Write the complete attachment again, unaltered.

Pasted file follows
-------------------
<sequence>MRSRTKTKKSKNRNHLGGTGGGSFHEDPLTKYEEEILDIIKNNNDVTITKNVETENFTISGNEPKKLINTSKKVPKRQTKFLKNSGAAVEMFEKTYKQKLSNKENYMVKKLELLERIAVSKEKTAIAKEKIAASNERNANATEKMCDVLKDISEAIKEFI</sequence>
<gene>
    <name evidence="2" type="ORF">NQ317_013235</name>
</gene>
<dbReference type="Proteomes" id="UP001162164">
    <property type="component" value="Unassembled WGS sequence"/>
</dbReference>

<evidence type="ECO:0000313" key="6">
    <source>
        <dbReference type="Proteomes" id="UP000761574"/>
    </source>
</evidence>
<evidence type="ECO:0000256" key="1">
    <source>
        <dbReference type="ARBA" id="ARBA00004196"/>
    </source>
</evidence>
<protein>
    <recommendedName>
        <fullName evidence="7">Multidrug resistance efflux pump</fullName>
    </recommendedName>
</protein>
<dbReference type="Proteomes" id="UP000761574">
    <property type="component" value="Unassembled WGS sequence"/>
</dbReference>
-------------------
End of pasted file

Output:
<sequence>MRSRTKTKKSKNRNHLGGTGGGSFHEDPLTKYEEEILDIIKNNNDVTITKNVETENFTISGNEPKKLINTSKKVPKRQTKFLKNSGAAVEMFEKTYKQKLSNKENYMVKKLELLERIAVSKEKTAIAKEKIAASNERNANATEKMCDVLKDISEAIKEFI</sequence>
<gene>
    <name evidence="2" type="ORF">NQ317_013235</name>
</gene>
<dbReference type="Proteomes" id="UP001162164">
    <property type="component" value="Unassembled WGS sequence"/>
</dbReference>

<evidence type="ECO:0000313" key="6">
    <source>
        <dbReference type="Proteomes" id="UP000761574"/>
    </source>
</evidence>
<evidence type="ECO:0000256" key="1">
    <source>
        <dbReference type="ARBA" id="ARBA00004196"/>
    </source>
</evidence>
<protein>
    <recommendedName>
        <fullName evidence="7">Multidrug resistance efflux pump</fullName>
    </recommendedName>
</protein>
<dbReference type="Proteomes" id="UP000761574">
    <property type="component" value="Unassembled WGS sequence"/>
</dbReference>